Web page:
Cyber Ransomware Attack Action Plan: What Happens Next

Cyber Ransomware Attack Action Plan: What Happens Next

Every 14 seconds, a cyber ransomware infections attack occurs with the potential to cause long-lasting financial and reputational damage. It will seem like another alarming statistic — until it happens to your organization. 

In a previous life, I experienced a ransom attack. The system breach was discovered in the early morning — and spread like wildfire. A task force was assembled, signs were posted to inform employees, and the main conference room was converted into a makeshift war room. Our third-party incident response team and forensic specialists started strategizing and developing ransomware action plans. I was called in to help due to internal audit’s knowledge of risk management, business processes, and the overall control environment.

Based on my experience, I wanted to share key lessons I learned with fellow audit, risk, and compliance leaders who — given the increasing frequency of attacks — may find themselves in a similar situation. In this two-part article series, I cover what to expect during the immediate response to a ransom attack and key challenges and success factors for Internal Audit during containment and post-event recovery. 

What Is a Ransomware Attack? 

Ransom attacks are the most pervasive type of cyberattacks today, and these are intended to generate revenue from unsuspecting victims. The two most common types are:

  • Crypto — where ransomware infections  encrypt files, folders, and hard drives on the infected device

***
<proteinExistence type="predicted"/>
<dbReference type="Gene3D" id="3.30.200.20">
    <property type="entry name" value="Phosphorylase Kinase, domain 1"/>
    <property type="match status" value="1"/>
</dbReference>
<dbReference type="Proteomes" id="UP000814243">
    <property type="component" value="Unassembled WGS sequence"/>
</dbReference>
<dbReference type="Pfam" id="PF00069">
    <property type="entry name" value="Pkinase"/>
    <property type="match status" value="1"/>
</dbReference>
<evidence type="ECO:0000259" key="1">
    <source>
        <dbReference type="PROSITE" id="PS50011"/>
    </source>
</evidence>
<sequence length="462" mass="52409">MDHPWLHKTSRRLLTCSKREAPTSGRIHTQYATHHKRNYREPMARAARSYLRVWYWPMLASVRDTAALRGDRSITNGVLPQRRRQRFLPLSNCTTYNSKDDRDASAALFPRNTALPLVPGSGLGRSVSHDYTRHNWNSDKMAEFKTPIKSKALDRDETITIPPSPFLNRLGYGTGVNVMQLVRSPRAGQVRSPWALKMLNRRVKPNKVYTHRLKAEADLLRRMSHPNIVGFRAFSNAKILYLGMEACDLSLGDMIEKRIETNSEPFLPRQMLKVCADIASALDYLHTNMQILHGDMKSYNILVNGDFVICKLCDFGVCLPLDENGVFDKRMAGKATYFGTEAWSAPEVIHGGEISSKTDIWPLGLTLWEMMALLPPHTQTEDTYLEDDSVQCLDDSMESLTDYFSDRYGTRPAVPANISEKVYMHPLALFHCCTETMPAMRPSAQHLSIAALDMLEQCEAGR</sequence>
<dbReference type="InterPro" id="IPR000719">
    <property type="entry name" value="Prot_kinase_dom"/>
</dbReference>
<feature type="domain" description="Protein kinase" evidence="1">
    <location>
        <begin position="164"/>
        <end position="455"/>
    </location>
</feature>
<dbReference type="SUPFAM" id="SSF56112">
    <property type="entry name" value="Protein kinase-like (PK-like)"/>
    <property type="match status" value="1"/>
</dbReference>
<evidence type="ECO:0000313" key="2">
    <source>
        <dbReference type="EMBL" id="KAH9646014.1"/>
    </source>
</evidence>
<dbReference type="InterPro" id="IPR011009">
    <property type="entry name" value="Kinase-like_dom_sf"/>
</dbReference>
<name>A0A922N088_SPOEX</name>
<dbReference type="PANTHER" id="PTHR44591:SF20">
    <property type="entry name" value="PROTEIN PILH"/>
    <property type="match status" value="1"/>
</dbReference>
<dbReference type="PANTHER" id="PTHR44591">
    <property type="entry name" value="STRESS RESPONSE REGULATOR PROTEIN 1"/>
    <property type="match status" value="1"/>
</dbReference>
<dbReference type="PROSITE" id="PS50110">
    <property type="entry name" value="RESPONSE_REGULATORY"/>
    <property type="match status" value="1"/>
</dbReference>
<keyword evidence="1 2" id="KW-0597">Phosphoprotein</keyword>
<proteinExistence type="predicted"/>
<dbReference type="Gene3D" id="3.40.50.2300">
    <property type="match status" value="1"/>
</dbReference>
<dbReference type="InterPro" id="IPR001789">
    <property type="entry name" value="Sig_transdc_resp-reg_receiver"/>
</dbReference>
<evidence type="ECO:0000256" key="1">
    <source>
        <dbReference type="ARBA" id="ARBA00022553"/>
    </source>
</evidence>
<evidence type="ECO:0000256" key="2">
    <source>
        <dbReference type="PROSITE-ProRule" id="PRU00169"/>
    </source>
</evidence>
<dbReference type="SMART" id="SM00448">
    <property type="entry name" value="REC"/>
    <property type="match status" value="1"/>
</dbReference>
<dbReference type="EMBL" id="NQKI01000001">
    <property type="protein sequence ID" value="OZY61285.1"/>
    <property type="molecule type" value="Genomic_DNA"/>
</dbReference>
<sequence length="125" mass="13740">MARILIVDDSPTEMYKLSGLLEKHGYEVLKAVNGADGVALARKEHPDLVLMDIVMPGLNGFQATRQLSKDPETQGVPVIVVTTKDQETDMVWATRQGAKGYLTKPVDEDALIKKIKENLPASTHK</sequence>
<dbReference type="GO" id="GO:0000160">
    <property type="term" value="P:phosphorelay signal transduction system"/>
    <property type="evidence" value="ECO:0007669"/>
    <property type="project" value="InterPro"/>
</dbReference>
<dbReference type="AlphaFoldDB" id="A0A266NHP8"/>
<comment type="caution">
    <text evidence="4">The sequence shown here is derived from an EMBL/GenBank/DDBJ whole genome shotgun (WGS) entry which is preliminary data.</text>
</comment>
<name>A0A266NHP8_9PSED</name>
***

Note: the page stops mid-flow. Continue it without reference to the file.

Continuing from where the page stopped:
• Locker — where ransomware incidents simply lock users out of devices 

Attackers use your data and information against your organization, holding it ransom by threatening to release incriminating evidence or proprietary information. The attacks will cost companies an estimated $20 billion by 2021. An estimated 76% of organizations anticipate they will be victims of a ransomware incident in the next year, and 55% of those don’t think they could identify or block a potential attack. 

The pervasiveness from ransom attacks makes security audits a priority for internal audit teams — especially with the increased attack frequency in the aftermath of COVID-19 as IT departments relax their endpoint or user privileges for employees to work remotely and security budgets are reduced. 

What Do You Do in the Event of Ransomware?

After an attack, the situation escalates quickly, so having a ransomware action plan is necessary. Start by understanding the impact of the attack, finding the source (e.g., phishing emails), and sharing the information with management. At this point, take your systems offline, turn off all potentially infected hardware, and disconnect these from the network. The attackers typically will leave behind a text file that identifies what they have done and the next steps. Now you have to decide to restore from a pre-attack backup or pay the ransom. The decision to pay the ransom is risky since they may attack again or take the money and not provide the decryption tool. 

Critical First Steps During a Ransomware Attack

When a breach is discovered, it’s essential to act comprehensively and quickly to prevent exposure to more business areas. The following are organization-wide best practices internal audit should expect and support to reduce the damage. 

1. Share a succinct message with employees. 

Involve human resources in getting control of the message to employees. Let employees know:

  • There was a breach.
  • What it means.